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24-Feb-2020

Teacher unions update their schedule of job-actions this week


school kid standing with school bus in the background.

BY SOUTHGREY.CA STAFF — On Friday, February 21, elementary and secondary teachers and education workers represented by the four major education unions in Ontario participated in a one-day province-wide strike. In a statement issued on Friday, Liz Stuart, President of the Ontario English Catholic Teachers’ Association (OECTA), exclaimed, "Today’s historic strike was an incredible display of the passion and dedication of teachers and education workers across Ontario."

The OECTA continues to insist that their goal is to negotiate a deal at the bargaining table and as of today, both sides seem to doing just that. The mediator has called the parties back to the table to resume talks this week. The OECTA is optimistic that the discussions will continue to be meaningful. As a result, OECTA has suspended their schedule of rotating strikes planned for this week.

But Stuart also warned, "Should negotiations cease being productive, further strike action will be announced.”

Unfortunately, news from the Ontario Secondary School Teachers’ Federation (OSSTF/FEESO) is not as rosy. The union will take part in another one-day, full withdrawal of services in selected locations across Ontario on Friday, February 28. This job-action will include Bluewater District schools in Grey County as well as over 30 Ontario english and french school board facilities. In addition, a limited withdrawal of services, which has been in place since November, will continue province-wide.

OSSTF/FEESO President Harvey Bischof has repeated the Federation’s standing offer to postpone pending job actions if the government agrees to return to, and maintain, the class size ratios and staffing levels that were in place in Ontario schools during the 2018–2019 school year.

“Doug Ford and his Minister of Education continue to claim that they are laser-focused on keeping students in class,” said OSSTF/FEESO President Harvey Bischof. “Yet, for more than two months now, they have simply ignored our repeated offer to do just that by postponing pending strike actions. Despite their hollow claims, the Premier and the Minister are focused on one thing only: their careless, dangerous agenda of larger classes, mandatory e-learning, and fewer supports for the most vulnerable students,” continued Bischof.

Stephen Lecce, Minister of Education, issued the following statement in response to OSSTF's continued strike action:

"We want a deal that keeps students in class. Strikes by the teachers' unions have resulted in millions of student days lost. Days where students should have been in class preparing for math tests, practising for hockey games or music competitions, and learning the skills needed to succeed in their educational journey and beyond. While OSSTF demands a $1.5 billion increase in wages and benefits, we will advance the case for investment in our kids. I'd rather see us reduce classroom sizes or invest further in improving math performance, as opposed to spending over $600 million (sector-wide) on a hike to an already generous benefits plan. With over 80 cents to the dollar spent on compensation and over 60% increase in spending since 2003, taxpayers and parents rightfully expect more and better for our students. We agree."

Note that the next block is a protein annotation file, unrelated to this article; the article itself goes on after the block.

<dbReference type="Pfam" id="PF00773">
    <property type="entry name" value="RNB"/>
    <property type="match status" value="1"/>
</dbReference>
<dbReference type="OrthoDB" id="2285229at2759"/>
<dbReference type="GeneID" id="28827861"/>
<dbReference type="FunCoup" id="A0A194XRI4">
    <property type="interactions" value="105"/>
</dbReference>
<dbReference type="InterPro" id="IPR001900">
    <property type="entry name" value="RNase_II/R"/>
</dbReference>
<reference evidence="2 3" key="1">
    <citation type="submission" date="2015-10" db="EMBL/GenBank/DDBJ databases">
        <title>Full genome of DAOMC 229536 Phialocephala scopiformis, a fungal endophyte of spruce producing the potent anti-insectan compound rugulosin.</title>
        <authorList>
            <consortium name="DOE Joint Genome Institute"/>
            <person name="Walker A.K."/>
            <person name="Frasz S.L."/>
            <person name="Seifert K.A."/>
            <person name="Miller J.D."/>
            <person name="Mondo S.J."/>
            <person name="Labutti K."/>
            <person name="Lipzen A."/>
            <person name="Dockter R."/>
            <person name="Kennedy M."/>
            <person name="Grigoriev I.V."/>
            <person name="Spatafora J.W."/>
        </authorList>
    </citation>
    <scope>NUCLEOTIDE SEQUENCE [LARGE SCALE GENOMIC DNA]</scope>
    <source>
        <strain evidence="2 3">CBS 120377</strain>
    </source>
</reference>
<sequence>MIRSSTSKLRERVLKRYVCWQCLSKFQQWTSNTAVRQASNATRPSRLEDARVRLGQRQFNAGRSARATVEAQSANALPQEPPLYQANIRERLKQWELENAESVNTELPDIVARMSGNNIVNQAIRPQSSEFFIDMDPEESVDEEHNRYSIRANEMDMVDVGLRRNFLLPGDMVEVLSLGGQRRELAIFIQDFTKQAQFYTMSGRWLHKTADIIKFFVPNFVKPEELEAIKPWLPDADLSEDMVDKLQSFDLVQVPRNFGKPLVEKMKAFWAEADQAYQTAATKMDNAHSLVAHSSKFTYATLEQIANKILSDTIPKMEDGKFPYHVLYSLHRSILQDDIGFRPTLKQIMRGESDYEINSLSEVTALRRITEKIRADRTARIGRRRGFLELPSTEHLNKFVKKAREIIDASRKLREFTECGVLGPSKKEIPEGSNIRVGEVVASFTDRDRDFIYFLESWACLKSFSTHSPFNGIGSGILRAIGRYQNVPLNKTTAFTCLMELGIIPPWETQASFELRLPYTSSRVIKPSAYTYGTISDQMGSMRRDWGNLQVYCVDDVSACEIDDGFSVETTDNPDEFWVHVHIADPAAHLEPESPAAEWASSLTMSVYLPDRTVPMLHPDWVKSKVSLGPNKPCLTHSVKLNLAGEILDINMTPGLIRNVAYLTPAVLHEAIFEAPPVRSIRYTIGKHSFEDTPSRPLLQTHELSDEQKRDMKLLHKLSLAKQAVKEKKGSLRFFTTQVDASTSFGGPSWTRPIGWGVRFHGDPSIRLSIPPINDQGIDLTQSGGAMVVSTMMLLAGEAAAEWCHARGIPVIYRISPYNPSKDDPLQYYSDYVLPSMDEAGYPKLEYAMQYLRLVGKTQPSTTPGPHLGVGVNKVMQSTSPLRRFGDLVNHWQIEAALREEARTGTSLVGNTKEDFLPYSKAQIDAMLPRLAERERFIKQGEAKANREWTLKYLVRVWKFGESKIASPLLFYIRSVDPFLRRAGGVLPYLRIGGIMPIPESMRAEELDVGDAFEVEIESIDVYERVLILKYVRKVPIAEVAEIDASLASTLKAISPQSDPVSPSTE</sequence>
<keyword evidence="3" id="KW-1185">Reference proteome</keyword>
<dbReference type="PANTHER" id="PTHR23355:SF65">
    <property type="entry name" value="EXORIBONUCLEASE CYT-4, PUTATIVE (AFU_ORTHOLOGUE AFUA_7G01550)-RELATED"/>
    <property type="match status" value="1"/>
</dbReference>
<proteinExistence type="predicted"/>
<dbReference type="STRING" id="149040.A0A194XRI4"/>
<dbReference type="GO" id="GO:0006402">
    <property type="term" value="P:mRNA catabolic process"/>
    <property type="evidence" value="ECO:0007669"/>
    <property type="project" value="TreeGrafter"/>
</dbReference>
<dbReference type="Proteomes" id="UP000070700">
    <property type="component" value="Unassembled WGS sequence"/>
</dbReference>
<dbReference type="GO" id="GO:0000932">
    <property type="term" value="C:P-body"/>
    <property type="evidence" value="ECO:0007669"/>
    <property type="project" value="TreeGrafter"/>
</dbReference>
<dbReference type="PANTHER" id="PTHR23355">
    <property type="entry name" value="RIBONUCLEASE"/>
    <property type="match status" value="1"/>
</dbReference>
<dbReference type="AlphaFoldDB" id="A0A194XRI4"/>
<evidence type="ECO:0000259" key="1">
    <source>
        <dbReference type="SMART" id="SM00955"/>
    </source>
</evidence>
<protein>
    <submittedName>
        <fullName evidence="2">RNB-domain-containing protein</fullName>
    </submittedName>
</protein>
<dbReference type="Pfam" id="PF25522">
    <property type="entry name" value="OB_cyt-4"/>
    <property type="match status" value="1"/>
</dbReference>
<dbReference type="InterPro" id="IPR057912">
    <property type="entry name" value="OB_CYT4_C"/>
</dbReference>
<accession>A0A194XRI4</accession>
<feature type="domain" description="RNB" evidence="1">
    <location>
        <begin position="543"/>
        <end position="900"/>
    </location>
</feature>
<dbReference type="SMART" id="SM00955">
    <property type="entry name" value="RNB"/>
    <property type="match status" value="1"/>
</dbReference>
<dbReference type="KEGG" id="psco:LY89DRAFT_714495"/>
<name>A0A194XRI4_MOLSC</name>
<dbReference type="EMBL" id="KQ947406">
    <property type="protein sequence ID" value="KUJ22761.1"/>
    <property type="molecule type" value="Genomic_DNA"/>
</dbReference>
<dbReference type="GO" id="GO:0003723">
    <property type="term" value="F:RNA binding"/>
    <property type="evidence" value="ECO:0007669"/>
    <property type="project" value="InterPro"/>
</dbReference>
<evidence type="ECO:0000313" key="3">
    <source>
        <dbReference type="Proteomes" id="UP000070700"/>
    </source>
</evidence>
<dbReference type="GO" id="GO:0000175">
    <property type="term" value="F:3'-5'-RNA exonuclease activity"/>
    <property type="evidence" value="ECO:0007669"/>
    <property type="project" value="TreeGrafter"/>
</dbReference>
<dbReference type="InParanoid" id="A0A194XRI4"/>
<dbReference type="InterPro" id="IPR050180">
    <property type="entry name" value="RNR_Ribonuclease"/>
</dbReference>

Lecce concluded, "We have always been ready to meet at the negotiating table to reach a deal that keeps students in class".

With regard to the Elementary Teachers’ Federation of Ontario (ETFO), the union has said that a deal was within reach on Friday, February 14, after three days of central bargaining talks until the government abruptly changed its position at the eleventh hour.

“ETFO, school board associations and the government were close to an agreement that would have been good for students, educators and public education. It would have ensured stability in public elementary schools this week,” said ETFO President Sam Hammond. “Then, late that day, the government’s negotiators changed course and tabled impossible options they knew ETFO could not accept.” This prompted the union to join other teachers' unions in the province-wide strike last Friday.

“I want to set the record straight,” continued Hammond. “Unlike the Minister of Education, I was at the bargaining table last week so I know what was discussed. Despite what Minister Lecce is claiming, salary was not addressed during those negotiations, and government negotiators did not sign a letter of commitment to maintain the Kindergarten model. On Friday, the government’s position around special education funding remained less than half the priority and special education funding negotiated in 2017. This funding was of great benefit to vulnerable students.”

Hammond also insists, “An agreement was within reach on maintaining a long-standing regulation that ensures fair and transparent hiring processes for teachers. Government negotiators then introduced demands for major concessions around fair hiring. We have to question what the government’s motivation was when it abruptly changed its tactics at the last minute. Rather than ‘keep kids in the classroom’, which Education Minister Stephen Lecce says is his goal, this government is deliberately creating chaos in our education system,” added Hammond.

ETFO represents 83,000 elementary public school teachers, occasional teachers and education professionals across the province. They have yet to announce their next job-action.
 

 


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Updated March 12, 2020.

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